We recommend extremely rigorous inspection of health and esthetic institutes, as well as continuing education of the professionals who work in this area. We should also emphasize the need for ongoing education of health professionals at all levels of patient care – from basic care to highly complex treatments.

Vaccines: Which and when?

Susceptible individuals with hepatitis C should be vaccinated against hepatitis A and B. There is a real need to make vaccines against hepatitis A available in the public health care system.


The Laboratory in the Era of Individualized Treatment

Quantification of viral loads for all genotypes?

Yes, it is recommended that the viral load of all patients be quantified.

Which quantification method should be used?

It is recommended that the method used be reproducible, be sensitive, and present ample linearity.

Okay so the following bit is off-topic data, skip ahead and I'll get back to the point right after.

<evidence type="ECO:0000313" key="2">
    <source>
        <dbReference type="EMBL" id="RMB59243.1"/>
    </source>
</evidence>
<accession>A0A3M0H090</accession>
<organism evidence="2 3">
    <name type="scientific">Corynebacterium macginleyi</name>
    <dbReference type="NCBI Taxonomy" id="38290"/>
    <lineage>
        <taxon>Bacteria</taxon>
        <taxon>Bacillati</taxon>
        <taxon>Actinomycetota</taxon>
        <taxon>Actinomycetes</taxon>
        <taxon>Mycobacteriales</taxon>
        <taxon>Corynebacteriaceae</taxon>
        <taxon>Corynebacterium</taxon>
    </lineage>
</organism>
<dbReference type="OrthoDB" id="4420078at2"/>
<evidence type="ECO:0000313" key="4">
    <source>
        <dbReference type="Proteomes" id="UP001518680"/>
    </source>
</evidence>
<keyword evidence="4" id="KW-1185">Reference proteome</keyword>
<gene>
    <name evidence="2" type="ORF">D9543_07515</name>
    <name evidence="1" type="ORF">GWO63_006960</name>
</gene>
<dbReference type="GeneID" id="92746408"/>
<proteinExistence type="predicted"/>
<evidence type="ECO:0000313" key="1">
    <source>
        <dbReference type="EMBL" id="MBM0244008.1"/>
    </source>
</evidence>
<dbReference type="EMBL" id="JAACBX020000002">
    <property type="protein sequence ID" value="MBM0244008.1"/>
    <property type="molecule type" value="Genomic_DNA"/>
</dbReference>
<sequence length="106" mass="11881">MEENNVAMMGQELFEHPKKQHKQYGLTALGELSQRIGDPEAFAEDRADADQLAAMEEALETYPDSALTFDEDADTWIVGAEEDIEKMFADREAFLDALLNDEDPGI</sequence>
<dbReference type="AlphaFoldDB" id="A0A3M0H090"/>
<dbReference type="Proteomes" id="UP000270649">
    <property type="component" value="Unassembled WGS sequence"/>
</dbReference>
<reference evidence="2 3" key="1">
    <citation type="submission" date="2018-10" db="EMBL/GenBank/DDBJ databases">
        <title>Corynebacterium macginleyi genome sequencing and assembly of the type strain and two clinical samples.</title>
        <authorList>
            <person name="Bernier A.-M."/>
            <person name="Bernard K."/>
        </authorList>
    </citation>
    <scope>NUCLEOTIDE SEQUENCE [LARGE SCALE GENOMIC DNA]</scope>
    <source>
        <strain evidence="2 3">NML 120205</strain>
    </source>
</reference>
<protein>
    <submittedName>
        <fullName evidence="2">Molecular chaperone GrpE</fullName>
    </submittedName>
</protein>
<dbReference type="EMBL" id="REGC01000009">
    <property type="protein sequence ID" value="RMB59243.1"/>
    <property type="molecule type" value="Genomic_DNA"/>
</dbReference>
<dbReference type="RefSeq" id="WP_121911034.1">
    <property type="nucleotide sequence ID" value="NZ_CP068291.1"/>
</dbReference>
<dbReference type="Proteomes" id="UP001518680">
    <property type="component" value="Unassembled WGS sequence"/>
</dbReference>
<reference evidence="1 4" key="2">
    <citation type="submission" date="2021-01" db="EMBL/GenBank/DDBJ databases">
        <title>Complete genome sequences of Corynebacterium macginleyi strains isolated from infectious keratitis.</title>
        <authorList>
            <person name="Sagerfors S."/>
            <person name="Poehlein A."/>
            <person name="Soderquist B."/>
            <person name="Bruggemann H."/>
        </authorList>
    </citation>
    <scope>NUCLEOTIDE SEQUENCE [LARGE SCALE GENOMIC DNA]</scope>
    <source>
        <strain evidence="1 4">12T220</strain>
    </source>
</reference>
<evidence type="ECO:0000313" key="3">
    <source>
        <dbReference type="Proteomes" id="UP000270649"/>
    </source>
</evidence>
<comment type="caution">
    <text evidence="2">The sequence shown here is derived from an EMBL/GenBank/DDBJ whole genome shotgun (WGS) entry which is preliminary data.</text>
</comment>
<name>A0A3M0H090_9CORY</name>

'Moments of decision': At baseline (One measurement? When? Several measurements?), as well as at weeks 4, 12, and 24; end-of-treatment response (ETR), sustained virologic response (SVR)...What else?

Baseline viral load should be determined prior to but as close as possible to the initiation of the treatment. It can be determined only once provided that the test is performed under ideal technical conditions. At week 4, the same test will be qualitative in order to define the presence of rapid virologic response (RVR), defined as the detection of no viral RNA. At week 12, it should be quantitative, adopting the criteria of no early virologic response (EVR) (a drop in viral load < 2log10), partial EVR (drop > 2log10), and complete EVR (no viral RNA detected). At week 24, the test will be qualitative. If viral RNA is detected, the treatment instituted exclusively for virologic purposes will have to be interrupted. Determination of the ETR – emphasizing the differences in duration in different genotypes and patients – as well as of the SVR, must be qualitative. The SVR should be determined at 24 weeks after the end of the treatment.